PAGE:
Mindful or Mind Full?

TIME magazine named 2014 the Year of Mindfulness. For a few years following this declaration, mindfulness, or Mindfulness-Based Stress Reduction (MBSR), became a common key topic in business circles. Then the buzz moved on to other topics. Today, however, with the advent of COVID-19, MBSR is coming to the forefront again. 

Why the interest? Now more than ever before, business requires you to face a range of fast-paced and ever-changing challenges, as well as make decisions in a stressed and unstable environment. Feelings of uncertainty can undermine decisions, leading to costly mistakes that impact individuals, organizations, and potentially entire industries. Stress in the workplace often leads to inappropriate coping during leisure time.

Mindfulness is both a process and an outcome. Instead of mulling over the past (I should have never sent that email) or worry about the future (I know I won't get that promotion), mindfulness involves stilling that chatter and focusing on the here and now. No overthinking or overanalyzing-or the opposite, banishing all thoughts. Unlike many forms of meditation, which involve totally clearing your mind, mindfulness means letting your thoughts come and go without rushing to figure out what they mean. With MBSR, you can allow your body to take a break from the prolonged fight-or-flight impulse by flexing your parasympathetic nervous system. What does that mean? Better control and keeping cool.

However, with this growth and acceptance of these "softer" business skills, a new category of backlash has emerged. Those not in favor of MBSR, claiming that mindfulness avoids critical thinking and may result in stress signals being ignored, have coined the mindfulness concept "pinkwashing." While I concur that mindfulness practices need to be a self-chosen strategy and should not imposed, if approached correctly, they certainly can enhance our rational and ethical thinking processes. Further, people who practice everyday mindfulness can actually change the structure of their brains, beefing up the areas that control emotions and stress responses. Who doesn't want to change their brain for the better?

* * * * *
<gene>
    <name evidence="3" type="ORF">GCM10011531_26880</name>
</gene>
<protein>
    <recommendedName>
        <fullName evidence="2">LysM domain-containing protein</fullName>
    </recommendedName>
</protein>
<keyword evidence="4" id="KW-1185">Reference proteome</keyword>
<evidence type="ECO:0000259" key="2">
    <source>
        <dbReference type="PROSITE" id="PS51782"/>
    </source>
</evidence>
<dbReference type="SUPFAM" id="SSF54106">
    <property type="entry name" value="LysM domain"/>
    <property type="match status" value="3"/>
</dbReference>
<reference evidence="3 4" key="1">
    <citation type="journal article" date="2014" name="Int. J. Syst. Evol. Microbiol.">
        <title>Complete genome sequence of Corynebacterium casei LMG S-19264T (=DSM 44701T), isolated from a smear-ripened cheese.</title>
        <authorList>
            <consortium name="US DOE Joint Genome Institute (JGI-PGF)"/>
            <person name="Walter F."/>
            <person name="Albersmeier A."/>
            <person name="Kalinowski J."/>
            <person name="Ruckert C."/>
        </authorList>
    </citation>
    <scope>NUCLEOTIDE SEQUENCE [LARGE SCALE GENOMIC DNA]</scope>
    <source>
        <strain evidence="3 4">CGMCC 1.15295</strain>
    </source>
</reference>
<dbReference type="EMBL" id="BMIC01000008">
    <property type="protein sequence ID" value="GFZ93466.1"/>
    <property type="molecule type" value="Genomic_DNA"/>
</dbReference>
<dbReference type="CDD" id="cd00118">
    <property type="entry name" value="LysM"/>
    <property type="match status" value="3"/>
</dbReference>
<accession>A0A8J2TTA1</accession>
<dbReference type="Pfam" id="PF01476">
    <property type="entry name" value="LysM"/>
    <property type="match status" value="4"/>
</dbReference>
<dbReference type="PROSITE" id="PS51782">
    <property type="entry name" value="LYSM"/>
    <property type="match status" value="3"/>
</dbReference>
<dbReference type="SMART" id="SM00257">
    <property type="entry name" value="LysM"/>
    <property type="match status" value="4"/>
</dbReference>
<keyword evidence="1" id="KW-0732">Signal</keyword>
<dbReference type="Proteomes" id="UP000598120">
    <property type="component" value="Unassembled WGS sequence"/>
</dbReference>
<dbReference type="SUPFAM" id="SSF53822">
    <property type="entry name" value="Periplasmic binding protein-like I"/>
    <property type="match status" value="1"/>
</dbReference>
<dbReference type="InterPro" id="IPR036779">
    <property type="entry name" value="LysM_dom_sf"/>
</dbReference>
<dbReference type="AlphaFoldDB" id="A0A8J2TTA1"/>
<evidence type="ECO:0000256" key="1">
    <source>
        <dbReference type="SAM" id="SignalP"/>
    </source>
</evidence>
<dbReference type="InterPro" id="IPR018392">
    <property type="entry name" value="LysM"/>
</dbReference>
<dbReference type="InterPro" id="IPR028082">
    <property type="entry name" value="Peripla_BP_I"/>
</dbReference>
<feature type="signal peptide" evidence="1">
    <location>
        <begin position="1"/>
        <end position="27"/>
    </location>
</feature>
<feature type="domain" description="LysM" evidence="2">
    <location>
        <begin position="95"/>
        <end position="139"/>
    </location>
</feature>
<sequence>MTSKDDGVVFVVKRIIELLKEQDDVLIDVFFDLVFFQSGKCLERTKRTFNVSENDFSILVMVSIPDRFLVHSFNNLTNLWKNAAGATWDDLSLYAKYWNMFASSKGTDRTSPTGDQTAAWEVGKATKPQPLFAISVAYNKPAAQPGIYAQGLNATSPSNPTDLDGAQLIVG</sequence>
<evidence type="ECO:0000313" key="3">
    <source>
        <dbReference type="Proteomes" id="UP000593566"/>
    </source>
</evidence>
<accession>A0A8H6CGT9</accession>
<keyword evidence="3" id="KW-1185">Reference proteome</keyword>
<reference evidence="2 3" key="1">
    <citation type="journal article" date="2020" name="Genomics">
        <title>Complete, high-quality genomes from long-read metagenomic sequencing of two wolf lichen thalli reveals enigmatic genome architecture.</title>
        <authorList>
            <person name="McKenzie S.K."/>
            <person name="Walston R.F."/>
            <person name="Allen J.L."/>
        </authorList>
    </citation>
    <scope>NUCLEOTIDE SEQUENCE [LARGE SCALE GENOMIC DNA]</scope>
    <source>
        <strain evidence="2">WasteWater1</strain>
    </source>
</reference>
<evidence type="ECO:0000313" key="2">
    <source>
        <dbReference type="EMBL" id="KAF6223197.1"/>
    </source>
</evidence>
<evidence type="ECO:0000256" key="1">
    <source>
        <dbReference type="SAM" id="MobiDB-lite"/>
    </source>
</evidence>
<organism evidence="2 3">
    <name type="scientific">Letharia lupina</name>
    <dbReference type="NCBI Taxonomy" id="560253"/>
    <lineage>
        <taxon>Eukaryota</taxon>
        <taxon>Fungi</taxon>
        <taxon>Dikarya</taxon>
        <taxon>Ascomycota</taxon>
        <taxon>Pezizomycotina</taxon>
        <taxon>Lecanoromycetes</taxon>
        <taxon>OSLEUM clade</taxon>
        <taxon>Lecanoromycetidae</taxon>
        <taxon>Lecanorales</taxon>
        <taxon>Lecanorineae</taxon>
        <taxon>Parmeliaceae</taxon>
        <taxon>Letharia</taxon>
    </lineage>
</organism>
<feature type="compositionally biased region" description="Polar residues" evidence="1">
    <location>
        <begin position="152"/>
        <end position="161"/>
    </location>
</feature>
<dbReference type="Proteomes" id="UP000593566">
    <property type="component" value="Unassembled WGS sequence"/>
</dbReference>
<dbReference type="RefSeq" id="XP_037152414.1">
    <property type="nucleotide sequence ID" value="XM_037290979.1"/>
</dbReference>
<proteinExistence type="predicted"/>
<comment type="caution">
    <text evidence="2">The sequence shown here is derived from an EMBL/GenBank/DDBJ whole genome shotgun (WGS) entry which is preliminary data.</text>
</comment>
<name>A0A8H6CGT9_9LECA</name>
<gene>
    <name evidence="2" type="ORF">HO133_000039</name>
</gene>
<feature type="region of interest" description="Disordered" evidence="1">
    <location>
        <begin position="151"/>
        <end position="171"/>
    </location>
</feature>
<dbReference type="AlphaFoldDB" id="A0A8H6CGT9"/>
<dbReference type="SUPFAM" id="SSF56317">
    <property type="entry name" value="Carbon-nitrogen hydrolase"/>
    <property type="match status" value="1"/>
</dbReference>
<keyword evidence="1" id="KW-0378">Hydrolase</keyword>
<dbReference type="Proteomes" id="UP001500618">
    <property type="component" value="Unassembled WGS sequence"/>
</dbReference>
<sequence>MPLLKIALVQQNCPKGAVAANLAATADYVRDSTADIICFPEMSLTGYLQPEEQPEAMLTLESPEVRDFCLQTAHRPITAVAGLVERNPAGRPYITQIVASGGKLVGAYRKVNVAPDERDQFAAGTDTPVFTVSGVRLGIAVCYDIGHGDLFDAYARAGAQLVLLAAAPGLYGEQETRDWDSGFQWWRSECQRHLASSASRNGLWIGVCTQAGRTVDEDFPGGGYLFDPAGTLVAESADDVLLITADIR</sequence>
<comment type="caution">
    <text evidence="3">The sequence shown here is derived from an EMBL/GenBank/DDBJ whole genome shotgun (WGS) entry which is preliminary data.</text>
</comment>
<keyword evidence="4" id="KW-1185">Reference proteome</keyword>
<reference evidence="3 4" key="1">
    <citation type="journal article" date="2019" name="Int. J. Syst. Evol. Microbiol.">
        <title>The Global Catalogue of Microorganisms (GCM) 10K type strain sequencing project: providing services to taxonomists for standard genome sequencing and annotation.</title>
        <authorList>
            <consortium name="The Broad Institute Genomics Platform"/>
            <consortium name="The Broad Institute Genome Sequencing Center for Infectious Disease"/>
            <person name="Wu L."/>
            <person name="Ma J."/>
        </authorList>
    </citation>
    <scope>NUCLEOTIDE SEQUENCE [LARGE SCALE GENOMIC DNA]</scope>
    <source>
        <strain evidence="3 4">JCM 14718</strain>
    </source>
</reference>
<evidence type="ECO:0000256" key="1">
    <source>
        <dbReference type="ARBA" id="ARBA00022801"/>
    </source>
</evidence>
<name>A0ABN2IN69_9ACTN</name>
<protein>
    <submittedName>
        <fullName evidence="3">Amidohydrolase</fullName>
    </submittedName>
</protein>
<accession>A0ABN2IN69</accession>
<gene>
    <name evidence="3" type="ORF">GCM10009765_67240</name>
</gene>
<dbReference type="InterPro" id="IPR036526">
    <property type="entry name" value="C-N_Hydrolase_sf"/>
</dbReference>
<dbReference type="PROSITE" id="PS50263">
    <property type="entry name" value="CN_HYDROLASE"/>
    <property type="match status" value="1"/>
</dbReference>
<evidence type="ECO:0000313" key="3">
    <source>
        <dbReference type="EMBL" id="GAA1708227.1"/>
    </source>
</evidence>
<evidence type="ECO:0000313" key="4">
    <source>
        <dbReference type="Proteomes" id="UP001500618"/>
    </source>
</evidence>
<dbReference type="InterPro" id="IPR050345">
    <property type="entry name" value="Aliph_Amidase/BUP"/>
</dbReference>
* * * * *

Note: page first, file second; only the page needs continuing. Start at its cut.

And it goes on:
Self-awareness, decision-making, innovation, compassion, courage, and resilience in the workforce are rapidly becoming essential competencies for the survival and sustainability of successful, ethical organizations. To that end, MBSR is showing up in the boardroom (Google offers its staff a program), the classroom (some school districts add it to teacher training), and even Congress. Countless studies validate the mental, physical and spiritual benefits of MBSR.

However, if corporate mindfulness still seems a bit vague or lacking in ability to improve your bottom-line, consider that the cost of stress in the workplace is estimated at $300 billion per year in the United States. Educating your team about how to better handle their stress response may very well result in healthier and happier employees, but also more productive ones. Give me a call if you want to explore this topic more and discuss the merits of MBSR. I love this stuff.